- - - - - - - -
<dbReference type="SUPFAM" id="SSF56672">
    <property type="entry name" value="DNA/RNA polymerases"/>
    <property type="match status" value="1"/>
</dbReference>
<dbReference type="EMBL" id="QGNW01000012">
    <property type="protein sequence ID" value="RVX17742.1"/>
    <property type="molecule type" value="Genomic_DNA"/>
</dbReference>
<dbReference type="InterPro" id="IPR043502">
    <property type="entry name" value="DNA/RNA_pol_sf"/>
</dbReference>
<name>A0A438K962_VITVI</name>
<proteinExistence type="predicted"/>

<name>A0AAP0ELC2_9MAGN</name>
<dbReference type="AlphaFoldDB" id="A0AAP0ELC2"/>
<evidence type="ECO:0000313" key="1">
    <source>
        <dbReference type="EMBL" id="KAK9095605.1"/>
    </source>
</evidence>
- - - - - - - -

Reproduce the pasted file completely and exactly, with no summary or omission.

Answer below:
<dbReference type="SUPFAM" id="SSF56672">
    <property type="entry name" value="DNA/RNA polymerases"/>
    <property type="match status" value="1"/>
</dbReference>
<dbReference type="EMBL" id="QGNW01000012">
    <property type="protein sequence ID" value="RVX17742.1"/>
    <property type="molecule type" value="Genomic_DNA"/>
</dbReference>
<dbReference type="InterPro" id="IPR043502">
    <property type="entry name" value="DNA/RNA_pol_sf"/>
</dbReference>
<name>A0A438K962_VITVI</name>
<proteinExistence type="predicted"/>

<name>A0AAP0ELC2_9MAGN</name>
<dbReference type="AlphaFoldDB" id="A0AAP0ELC2"/>
<evidence type="ECO:0000313" key="1">
    <source>
        <dbReference type="EMBL" id="KAK9095605.1"/>
    </source>
</evidence>